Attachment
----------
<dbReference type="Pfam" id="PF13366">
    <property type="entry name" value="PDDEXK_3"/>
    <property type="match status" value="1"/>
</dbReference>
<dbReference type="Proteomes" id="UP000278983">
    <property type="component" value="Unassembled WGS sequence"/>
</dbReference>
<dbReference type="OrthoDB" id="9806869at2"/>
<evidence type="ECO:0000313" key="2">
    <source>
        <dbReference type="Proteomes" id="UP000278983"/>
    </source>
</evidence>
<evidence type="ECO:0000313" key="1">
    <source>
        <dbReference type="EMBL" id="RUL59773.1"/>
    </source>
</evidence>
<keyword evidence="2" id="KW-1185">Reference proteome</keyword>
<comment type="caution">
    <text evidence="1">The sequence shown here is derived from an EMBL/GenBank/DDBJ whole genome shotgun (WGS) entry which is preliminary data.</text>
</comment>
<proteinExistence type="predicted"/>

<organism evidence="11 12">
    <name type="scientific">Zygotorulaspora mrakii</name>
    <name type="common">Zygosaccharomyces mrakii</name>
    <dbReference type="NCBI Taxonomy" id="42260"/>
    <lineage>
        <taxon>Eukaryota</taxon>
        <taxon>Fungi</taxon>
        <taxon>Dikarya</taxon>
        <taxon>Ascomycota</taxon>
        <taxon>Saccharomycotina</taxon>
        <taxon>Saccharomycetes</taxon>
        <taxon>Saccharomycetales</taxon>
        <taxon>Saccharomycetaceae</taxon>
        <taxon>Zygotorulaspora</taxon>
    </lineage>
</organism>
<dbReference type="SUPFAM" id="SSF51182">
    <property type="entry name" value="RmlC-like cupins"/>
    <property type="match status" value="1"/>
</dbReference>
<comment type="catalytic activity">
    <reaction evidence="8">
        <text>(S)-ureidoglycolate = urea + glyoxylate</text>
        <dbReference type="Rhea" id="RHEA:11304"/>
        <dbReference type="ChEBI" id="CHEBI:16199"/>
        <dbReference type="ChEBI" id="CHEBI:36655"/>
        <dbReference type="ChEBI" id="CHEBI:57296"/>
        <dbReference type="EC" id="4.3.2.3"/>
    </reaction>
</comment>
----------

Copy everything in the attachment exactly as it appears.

<dbReference type="Pfam" id="PF13366">
    <property type="entry name" value="PDDEXK_3"/>
    <property type="match status" value="1"/>
</dbReference>
<dbReference type="Proteomes" id="UP000278983">
    <property type="component" value="Unassembled WGS sequence"/>
</dbReference>
<dbReference type="OrthoDB" id="9806869at2"/>
<evidence type="ECO:0000313" key="2">
    <source>
        <dbReference type="Proteomes" id="UP000278983"/>
    </source>
</evidence>
<evidence type="ECO:0000313" key="1">
    <source>
        <dbReference type="EMBL" id="RUL59773.1"/>
    </source>
</evidence>
<keyword evidence="2" id="KW-1185">Reference proteome</keyword>
<comment type="caution">
    <text evidence="1">The sequence shown here is derived from an EMBL/GenBank/DDBJ whole genome shotgun (WGS) entry which is preliminary data.</text>
</comment>
<proteinExistence type="predicted"/>

<organism evidence="11 12">
    <name type="scientific">Zygotorulaspora mrakii</name>
    <name type="common">Zygosaccharomyces mrakii</name>
    <dbReference type="NCBI Taxonomy" id="42260"/>
    <lineage>
        <taxon>Eukaryota</taxon>
        <taxon>Fungi</taxon>
        <taxon>Dikarya</taxon>
        <taxon>Ascomycota</taxon>
        <taxon>Saccharomycotina</taxon>
        <taxon>Saccharomycetes</taxon>
        <taxon>Saccharomycetales</taxon>
        <taxon>Saccharomycetaceae</taxon>
        <taxon>Zygotorulaspora</taxon>
    </lineage>
</organism>
<dbReference type="SUPFAM" id="SSF51182">
    <property type="entry name" value="RmlC-like cupins"/>
    <property type="match status" value="1"/>
</dbReference>
<comment type="catalytic activity">
    <reaction evidence="8">
        <text>(S)-ureidoglycolate = urea + glyoxylate</text>
        <dbReference type="Rhea" id="RHEA:11304"/>
        <dbReference type="ChEBI" id="CHEBI:16199"/>
        <dbReference type="ChEBI" id="CHEBI:36655"/>
        <dbReference type="ChEBI" id="CHEBI:57296"/>
        <dbReference type="EC" id="4.3.2.3"/>
    </reaction>
</comment>